1. Do I need a divorce attorney for my New Hampshire divorce?
It depends. At the very least, a consultation with a lawyer is recommended. Once a judge makes a ruling on the issues surrounding a divorce, it can be very difficult to change that decision down the road, absent specific circumstances defined by law. Ignorance of the law will not be a good enough reason for a court to reverse itself. Unless your marriage has been very short, with little assets and no children, a lawyer is probably a good idea.
2. How much will a NH divorce attorney cost?
In New Hampshire, a divorce attorney could charge anywhere from $175 to over $300 an hour. The hourly rate depends on, among other things, the divorce attorney's experience, the complexity of the case, and the location of the lawyer's office. (A lawyer in a metropolitan area may charge more than a lawyer in a rural area.) Contingency fees in a divorce cases are prohibited by the lawyers' professional code of conduct. Typically, a divorce attorney will request a retainer that will be used to bill against. The retainer could be as low as $500 or as high as several thousand dollars.
3. In New Hampshire, who decides who gets custody of the children?
It depends on what divorce option you and your spouse elect to use. If the parties decide their issues in an uncontested manner, i.e. at the “kitchen table,” in a mediation, or through the collaborative law process you and your spouse decide the issues surrounding custody. This agreement will later be reviewed by a judge for approval. If you have a contested divorce, a third party, like a judge, will decide the issue of custody. Read NH law RSA 461-a:6 (II). Keep in mind, however, that in New Hampshire, a judge has the authority to order mediation in contested cases involving disputed custody issues; therefore, even if you contest the custody issues, you may be required to try to mediate them in the first instance. This is not true of every contested case; in some cases a judge may not order mediation if specific facts are present. Read NH law RSA 461-A:7 IV.
4. How can I minimize the potential traumatic effect that a divorce might have on the children?
Children can obviously suffer from the emotional upheaval that a divorce can cause. In addition to a change in supervision, children may experience a change in their everyday routine and their home environment. Because of this, parties who divorce with children should focus not on winning the divorce but rather, agreeing to terms of the dissolution of the marriage with the best interest of their children in mind. Collaborative divorce should be considered in this scenario because it is an “interest-based” process; therefore, if the parties have their children's stability and happiness as a goal, they will keep these goals in the forefront of their mind when making decisions regarding the dissolution of their marriage.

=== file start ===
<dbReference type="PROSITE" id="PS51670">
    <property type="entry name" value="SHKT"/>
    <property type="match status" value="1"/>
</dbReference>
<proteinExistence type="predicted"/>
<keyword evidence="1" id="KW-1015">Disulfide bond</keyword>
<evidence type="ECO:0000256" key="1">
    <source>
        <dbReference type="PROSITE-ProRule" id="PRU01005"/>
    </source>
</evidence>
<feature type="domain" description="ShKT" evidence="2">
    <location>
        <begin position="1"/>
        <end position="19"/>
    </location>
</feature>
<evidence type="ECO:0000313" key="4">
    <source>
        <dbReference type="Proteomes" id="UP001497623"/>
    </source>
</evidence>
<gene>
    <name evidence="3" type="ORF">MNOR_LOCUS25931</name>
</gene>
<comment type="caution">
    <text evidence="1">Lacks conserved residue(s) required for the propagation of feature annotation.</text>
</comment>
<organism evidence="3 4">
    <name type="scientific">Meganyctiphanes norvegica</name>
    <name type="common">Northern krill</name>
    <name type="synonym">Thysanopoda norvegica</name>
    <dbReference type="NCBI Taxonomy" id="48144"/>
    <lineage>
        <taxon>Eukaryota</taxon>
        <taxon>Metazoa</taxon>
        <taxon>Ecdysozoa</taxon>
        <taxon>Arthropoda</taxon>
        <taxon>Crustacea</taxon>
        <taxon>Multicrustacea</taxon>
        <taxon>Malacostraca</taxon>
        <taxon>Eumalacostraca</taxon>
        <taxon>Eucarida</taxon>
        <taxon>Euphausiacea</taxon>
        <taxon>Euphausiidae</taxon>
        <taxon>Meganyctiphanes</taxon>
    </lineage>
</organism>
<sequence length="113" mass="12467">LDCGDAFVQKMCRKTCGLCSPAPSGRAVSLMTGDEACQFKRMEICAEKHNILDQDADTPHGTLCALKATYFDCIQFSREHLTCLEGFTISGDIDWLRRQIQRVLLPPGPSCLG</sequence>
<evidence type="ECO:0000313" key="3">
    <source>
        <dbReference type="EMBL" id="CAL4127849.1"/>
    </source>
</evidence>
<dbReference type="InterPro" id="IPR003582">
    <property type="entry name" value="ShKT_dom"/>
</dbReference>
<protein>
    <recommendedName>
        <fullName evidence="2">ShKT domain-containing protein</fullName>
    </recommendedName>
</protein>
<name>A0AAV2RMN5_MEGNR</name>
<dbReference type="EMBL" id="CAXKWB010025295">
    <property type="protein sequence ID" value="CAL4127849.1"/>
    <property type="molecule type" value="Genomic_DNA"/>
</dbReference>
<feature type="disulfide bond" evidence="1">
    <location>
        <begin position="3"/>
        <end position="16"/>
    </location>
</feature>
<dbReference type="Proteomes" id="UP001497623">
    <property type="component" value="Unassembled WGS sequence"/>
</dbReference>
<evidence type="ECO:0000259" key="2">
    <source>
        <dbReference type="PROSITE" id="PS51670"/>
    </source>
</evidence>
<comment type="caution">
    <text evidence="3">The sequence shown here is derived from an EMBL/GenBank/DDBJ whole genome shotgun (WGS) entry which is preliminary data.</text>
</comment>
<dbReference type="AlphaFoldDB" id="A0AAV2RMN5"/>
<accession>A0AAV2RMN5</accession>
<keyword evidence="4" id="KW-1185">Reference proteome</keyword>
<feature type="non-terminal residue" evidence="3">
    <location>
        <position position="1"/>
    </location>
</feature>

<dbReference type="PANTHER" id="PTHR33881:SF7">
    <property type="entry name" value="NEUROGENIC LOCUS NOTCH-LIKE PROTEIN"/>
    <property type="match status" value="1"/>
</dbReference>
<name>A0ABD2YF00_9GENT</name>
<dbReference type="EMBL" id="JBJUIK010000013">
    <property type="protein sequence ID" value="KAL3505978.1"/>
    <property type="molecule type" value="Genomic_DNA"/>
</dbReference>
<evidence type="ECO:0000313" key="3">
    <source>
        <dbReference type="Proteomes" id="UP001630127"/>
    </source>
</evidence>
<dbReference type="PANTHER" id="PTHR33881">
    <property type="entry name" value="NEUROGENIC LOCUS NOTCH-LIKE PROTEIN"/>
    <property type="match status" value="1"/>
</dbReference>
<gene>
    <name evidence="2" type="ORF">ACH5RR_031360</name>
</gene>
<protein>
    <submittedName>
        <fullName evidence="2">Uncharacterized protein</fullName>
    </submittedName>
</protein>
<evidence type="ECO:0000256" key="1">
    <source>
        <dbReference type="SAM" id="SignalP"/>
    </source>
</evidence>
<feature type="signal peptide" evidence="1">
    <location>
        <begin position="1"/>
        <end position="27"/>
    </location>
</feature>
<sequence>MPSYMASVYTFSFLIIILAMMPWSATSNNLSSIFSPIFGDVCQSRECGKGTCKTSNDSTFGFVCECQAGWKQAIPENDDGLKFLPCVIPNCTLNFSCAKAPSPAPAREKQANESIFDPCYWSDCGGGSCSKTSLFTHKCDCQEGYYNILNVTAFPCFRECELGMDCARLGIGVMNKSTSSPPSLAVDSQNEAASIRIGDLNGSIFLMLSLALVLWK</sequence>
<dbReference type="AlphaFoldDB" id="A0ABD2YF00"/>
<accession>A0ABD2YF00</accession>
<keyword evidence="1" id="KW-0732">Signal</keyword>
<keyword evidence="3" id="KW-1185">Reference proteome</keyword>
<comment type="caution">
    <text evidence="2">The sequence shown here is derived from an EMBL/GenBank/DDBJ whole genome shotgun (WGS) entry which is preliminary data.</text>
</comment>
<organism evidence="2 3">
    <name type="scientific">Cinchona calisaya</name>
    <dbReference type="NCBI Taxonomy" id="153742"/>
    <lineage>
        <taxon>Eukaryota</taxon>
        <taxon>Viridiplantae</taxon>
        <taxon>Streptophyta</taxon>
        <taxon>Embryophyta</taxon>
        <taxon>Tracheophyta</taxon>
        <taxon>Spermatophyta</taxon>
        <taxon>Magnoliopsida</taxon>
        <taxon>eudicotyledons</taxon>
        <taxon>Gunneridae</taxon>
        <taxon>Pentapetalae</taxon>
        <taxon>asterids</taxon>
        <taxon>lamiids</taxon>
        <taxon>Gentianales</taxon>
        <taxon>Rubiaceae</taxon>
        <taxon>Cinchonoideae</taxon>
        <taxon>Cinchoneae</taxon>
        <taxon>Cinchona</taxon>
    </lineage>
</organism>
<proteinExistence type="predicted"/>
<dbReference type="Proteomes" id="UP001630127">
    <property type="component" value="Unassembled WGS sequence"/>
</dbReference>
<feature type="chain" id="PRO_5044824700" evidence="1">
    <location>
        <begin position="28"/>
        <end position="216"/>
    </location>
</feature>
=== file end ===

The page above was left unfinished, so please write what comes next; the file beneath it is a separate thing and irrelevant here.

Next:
5. How much will child support in NH cost?
It depends on the number of the children and the incomes of the parents. The least amount that a person can pay for child support is $50.00 a month. The process of obtaining a child support order begins when a petition for divorce or a parenting petition is filed.
6. Do I have to pay/can I receive alimony?
In New Hampshire, alimony is gender neutral. A party can only seek alimony if it has been specifically pled prior to the final hearing. Unlike child support guidelines, alimony does not have a specific formula. Instead, the court will consider a number of different factors such as: the length of the marriage, the health of the parties, and the employability of each party. The issue of alimony is case-specific and should be discussed with a divorce attorney.
7. If I do not want to get divorced, can I stop the process?
No, you cannot. You do, however, have a choice in how the divorce can proceed. Because a divorce can occur without your consent, ignoring the process because you do not want it to happen will not stop it. That is why it is important to seek legal counsel to ensure that you understand the process and its potential outcomes for your future.
8. Which divorce option is best for me?
There are different divorce options. Your best option totally depends on your and your spouse's circumstances. In some cases, parties will choose to employ two or more of the divorce methods. For example, if the parties agree on everything but custody, that issue can be the sole focus of a contested hearing.
9. What is the difference between a contested divorce and an uncontested divorce in the state of New Hampshire?
In an uncontested divorce, the parties have come to an agreement on the issues surrounding the dissolution of the marriage. In a contested divorce, the parties have not agreed on one or more of the issues.
10. How long will it take to get divorced?
The time it can take to get divorced depends on whether the divorce is contested or uncontested and what divorce method the parties utilize. If the parties are able to come to an agreement informally or if they use the collaborative process, the divorce can only take a few months. If the case is contested and has to go before a judge, the process can take a year or longer depending on the complexity of the issues and the court's docket.